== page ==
• Students are admitted directly into the nursing program
  • The first nursing course is in the freshman year and clinical experiences start in sophomore year.
  • MSOE has a four-year graduation guarantee.
  • Varied and unique clinical sites help students discover what type of nurse they want to be.
  • Focused attention from dedicated faculty in small classes.
  • Graduates had an average starting salary of $52,763 and 100% placement rate (2011-2012).
  • Commission on Collegiate Nursing Education (CCNE) accreditation.

Regent Kathleen Ruehlow
MSOE Regent Kathleen Ruehlow ’72 is a graduate of the Milwaukee County Hospital School of Nursing, which merged into MSOE in 1995. Kathy is the widow of MSOE alumnus Gerald Ruehlow ’69 who died in August 2004. Jerry was vice president of technology of Generac Power Systems and also a Distinguished Alumnus. Regent Ruehlow is president of the Ruehlow Family Foundation. She is a strong supporter of MSOE students through a multiple-student scholarship program established in the Ruehlow family name, and also through her major support of the new nursing complex.

About MSOE
MSOE is an independent, non-profit university with about 2,500 students. MSOE offers 20 bachelor’s degrees and nine master’s degrees in engineering, business, mathematics and nursing. The university has a national academic reputation; longstanding ties to business and industry; dedicated professors with real-world experience; a 94% placement rate; and the highest average starting and mid-career salaries of any Wisconsin university according to PayScale Inc. MSOE graduates are well-rounded, technologically experienced and highly productive professionals and leaders.

Originally published May 2, 2013

MSOE’s student chapter of the American Society of Civil Engineers took second place overall in the ASCE Great Lakes Regional Conference. As a group, the students took first place with their technical paper and first place in the geotechnical competition.

The Concrete Canoe Team finished in third place. The Steel Bridge Team took second place, which qualified them for the ASCE/AISC National Student Steel Bridge Competition for the third year in a row. They will travel to the University of Washington May 31-June 1, 2013, where they’ll compete against teams from across the United States. Dr. Frank Mahuta is the ASCE faculty advisor.

Members of the Concrete Canoe Team include:

  • Karissa Brunette, architectural engineering
  • Liz Crawford, construction management
  • Neree Croteau, architectural engineering
  • Garrett Ducat, architectural engineering
  • Pat DuBois, electrical engineering
  • Michael Herriges, architectural engineering, structural engineering
  • Brian Janus, civil engineering
  • Kasaundra Mooney, architectural engineering and construction management
  • Elise Pinkerton, architectural engineering, structural engineering
  • Jeff Scarpelli, architectural engineering, structural engineering
  • Jessica Schaefer, construction management
  • Johanna Wang, architectural engineering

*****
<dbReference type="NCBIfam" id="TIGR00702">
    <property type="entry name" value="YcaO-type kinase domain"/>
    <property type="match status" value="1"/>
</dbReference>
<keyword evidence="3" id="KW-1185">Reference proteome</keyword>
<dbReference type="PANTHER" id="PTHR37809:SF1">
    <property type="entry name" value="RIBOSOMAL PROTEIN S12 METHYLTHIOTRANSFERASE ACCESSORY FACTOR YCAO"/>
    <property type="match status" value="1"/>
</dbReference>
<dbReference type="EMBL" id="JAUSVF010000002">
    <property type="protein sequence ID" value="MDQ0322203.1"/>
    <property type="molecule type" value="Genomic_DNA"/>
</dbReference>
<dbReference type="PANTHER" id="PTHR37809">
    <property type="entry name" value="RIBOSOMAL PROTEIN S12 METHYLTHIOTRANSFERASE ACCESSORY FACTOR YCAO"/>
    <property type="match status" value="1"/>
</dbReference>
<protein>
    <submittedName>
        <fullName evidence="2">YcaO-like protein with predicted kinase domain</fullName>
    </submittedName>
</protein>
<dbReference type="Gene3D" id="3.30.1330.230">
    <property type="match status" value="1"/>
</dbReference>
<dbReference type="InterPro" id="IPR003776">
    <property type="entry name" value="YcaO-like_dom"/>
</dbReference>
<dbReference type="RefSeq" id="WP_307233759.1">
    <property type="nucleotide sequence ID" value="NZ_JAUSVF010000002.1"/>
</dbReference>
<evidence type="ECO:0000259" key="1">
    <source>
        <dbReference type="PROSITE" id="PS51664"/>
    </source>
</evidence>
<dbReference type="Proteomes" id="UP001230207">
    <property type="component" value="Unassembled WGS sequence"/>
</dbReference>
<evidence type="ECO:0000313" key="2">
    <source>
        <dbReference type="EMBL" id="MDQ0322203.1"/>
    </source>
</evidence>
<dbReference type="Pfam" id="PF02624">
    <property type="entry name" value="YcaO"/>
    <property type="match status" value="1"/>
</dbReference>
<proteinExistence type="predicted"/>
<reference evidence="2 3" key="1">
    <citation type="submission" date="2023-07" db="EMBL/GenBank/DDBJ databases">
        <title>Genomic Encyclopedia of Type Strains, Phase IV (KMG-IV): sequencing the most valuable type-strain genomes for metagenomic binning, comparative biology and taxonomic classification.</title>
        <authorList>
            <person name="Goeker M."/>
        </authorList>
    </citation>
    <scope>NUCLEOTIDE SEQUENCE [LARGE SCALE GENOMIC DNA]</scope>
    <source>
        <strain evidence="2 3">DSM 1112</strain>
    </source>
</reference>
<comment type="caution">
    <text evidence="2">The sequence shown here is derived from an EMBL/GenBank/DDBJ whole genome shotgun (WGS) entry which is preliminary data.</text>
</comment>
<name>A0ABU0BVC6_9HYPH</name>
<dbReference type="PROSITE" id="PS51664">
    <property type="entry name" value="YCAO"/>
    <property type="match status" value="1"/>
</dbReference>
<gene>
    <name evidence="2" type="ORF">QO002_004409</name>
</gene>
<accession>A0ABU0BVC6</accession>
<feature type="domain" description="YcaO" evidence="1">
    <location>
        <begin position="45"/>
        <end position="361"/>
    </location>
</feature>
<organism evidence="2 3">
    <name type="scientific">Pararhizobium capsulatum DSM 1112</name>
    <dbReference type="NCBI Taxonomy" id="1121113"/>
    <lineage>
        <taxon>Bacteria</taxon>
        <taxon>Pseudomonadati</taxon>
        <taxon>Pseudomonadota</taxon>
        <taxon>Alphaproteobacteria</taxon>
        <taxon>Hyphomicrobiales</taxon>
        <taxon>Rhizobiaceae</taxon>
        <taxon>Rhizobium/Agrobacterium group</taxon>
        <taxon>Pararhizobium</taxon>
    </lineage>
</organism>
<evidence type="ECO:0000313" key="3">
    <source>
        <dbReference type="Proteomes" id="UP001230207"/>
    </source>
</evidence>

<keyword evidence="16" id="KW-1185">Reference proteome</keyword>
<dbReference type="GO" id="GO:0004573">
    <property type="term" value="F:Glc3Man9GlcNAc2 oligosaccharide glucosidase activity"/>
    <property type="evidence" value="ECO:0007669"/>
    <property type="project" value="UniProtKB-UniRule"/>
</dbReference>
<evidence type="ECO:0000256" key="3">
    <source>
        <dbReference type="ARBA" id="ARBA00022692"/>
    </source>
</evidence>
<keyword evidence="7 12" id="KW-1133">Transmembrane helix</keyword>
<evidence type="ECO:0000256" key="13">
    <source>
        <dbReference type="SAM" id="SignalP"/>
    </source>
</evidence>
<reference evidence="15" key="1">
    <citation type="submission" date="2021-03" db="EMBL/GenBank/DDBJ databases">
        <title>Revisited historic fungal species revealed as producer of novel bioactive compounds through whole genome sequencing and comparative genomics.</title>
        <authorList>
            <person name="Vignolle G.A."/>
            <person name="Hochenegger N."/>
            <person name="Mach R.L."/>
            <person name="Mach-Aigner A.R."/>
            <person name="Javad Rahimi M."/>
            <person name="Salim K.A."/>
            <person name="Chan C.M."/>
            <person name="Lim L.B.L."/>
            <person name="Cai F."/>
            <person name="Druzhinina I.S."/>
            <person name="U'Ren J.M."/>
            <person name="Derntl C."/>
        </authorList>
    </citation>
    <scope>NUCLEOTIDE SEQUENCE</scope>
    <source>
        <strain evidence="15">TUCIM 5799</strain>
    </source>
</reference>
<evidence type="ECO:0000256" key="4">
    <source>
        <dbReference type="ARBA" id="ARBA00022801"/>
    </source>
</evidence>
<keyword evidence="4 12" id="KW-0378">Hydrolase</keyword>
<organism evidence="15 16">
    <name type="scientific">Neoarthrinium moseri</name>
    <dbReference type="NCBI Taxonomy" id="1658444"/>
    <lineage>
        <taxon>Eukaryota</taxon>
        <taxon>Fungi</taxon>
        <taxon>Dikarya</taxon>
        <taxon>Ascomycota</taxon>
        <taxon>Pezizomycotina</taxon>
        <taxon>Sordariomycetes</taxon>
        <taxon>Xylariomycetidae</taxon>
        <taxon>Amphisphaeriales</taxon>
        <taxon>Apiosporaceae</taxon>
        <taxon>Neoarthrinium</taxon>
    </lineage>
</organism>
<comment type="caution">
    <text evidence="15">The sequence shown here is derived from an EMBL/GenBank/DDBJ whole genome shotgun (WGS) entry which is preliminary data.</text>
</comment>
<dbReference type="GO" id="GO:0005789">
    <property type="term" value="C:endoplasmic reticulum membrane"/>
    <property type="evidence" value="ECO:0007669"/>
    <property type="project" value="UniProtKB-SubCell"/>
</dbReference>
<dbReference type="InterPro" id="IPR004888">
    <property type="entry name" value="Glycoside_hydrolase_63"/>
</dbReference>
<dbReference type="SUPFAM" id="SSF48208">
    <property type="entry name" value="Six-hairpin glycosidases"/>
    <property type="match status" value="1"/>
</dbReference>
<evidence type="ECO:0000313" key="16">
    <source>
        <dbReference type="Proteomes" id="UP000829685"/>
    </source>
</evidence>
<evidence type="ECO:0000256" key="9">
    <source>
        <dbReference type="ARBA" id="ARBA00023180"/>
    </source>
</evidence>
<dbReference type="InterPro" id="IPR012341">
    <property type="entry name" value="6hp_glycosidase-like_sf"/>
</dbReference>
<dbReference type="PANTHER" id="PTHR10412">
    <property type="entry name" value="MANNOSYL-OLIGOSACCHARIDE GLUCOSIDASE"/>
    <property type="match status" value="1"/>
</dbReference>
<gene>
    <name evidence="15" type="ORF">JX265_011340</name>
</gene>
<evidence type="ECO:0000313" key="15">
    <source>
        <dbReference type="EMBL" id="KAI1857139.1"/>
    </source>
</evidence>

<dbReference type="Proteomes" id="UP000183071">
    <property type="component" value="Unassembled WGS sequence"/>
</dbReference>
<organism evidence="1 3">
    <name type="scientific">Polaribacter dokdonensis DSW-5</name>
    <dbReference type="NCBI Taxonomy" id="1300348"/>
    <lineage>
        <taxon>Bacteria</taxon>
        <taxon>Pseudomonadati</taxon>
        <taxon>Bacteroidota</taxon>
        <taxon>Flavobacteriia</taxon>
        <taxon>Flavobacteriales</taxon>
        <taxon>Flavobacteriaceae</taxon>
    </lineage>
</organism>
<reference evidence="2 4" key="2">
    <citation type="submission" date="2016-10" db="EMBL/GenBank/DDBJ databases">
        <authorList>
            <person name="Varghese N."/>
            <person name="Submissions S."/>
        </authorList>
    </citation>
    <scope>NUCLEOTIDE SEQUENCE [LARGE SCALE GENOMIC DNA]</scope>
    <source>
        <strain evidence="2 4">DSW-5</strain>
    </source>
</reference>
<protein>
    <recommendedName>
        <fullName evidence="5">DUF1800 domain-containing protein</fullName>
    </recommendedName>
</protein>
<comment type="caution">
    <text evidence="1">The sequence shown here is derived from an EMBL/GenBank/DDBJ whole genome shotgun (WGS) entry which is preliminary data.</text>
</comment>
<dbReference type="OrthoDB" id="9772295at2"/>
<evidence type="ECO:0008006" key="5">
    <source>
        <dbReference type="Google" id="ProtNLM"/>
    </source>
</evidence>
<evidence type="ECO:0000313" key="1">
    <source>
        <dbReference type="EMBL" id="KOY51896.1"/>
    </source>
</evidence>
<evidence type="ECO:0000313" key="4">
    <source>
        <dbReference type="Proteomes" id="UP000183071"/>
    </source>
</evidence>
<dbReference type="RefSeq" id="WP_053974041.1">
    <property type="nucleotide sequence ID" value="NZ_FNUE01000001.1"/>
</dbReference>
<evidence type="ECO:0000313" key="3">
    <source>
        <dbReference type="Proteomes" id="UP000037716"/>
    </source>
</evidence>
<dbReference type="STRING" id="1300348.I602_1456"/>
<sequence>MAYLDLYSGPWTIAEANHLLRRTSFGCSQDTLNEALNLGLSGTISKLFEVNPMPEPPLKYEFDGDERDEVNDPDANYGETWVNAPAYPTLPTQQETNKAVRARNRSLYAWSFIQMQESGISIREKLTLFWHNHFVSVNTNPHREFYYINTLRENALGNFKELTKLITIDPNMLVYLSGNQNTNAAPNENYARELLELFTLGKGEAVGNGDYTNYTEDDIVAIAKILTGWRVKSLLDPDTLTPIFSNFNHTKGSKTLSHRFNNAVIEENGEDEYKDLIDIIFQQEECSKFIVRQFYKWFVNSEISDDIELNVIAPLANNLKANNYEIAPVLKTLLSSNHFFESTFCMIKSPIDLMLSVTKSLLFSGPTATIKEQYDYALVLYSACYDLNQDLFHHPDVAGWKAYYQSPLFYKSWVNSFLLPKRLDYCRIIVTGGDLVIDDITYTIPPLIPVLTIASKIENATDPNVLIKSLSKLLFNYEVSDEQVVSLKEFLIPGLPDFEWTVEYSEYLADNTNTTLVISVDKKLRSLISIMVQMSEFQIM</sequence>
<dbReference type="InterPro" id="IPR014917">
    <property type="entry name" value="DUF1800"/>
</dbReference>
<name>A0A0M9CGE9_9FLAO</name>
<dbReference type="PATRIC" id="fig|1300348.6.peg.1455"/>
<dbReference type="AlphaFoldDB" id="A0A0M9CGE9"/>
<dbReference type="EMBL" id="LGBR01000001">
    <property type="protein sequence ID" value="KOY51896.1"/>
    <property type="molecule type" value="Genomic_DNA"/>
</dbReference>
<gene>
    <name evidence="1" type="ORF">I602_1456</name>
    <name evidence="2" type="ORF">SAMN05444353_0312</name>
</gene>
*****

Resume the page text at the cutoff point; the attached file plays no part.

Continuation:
• Lindsey White ’12, structural engineering

The Steel Bridge Team is comprised of:

  • Mike Anaszewicz, civil engineering
  • Matt Braden, architectural engineering
  • David Burt, civil engineering
  • Pat Flaherty, architectural engineering, structural engineering
  • Alex Flunker, architectural engineering, structural engineering
  • Jeff Freund, mechanical engineering
  • Blake Gleason, construction management, construction and business management
  • Jeff Henriksen, architectural engineering, structural engineering
  • Michael Herriges, architectural engineering, structural engineering
  • Ryan Kaput, architectural engineering, structural engineering
  • Brett Kash, architectural engineering, construction management
  • Dustin Kuderer, architectural engineering
  • Anthony Leonardelli, architectural engineering, structural engineering
  • Matt Schultz, architectural engineering, structural engineering
  • Brandon Shea, architectural engineering
  • Barbora Srnova, civil engineering
  • Gretchen Toshach, architectural engineering
  • Luke Vetroczky, architectural engineering
  • Julie Windish, architectural engineering, structural engineering

MSOE is an independent, non-profit university with about 2,500 students. MSOE offers 20 bachelor’s degrees and nine master’s degrees in engineering, business, mathematics and nursing. The university has a national academic reputation; longstanding ties to business and industry; dedicated professors with real-world experience; a 94% placement rate; and the highest average starting and mid-career salaries of any Wisconsin university according to PayScale Inc. MSOE graduates are well-rounded, technologically experienced and highly productive professionals and leaders.

Originally published May 1, 2013

MADISON, WIS. — MSOE Rowing’s Michael Dorus will attend the elite USRowing Mendota Developmental Camp, June 20-Aug. 1, this summer in Madison, Wis.

Dorus (Jr./Des Plaines, Ill./SE) is the first rower in the six-year history of the MSOE Rowing program to qualify for such a camp, which serves to select and prepare teams for the national U23 Trials and the Elite Nationals, as well as to represent the nation at the prestigious Royal Canadian Henley Regetta. Qualification was contingent upon Dorus’ 2000-meter output time on a calibrated indoor rowing machine, or ergometer, being less than six minutes and 25 seconds, along with other physical factors.

USRowing is recognized by the United States Olympic Committee as the governing body for the sport in the United States. The non-profit organization selects, trains and manages the teams that represent the nation in international compeition, inlcuding the Olympic Games.

“If Mike wants to make the Olympics,” MSOE Rowing coach Chuck Stollenwerk said, “I believe he will. He is very smart, versatile and a tremendous with problem-solving and strategy. I think whatever Mike puts his mind to, he will accomplish.”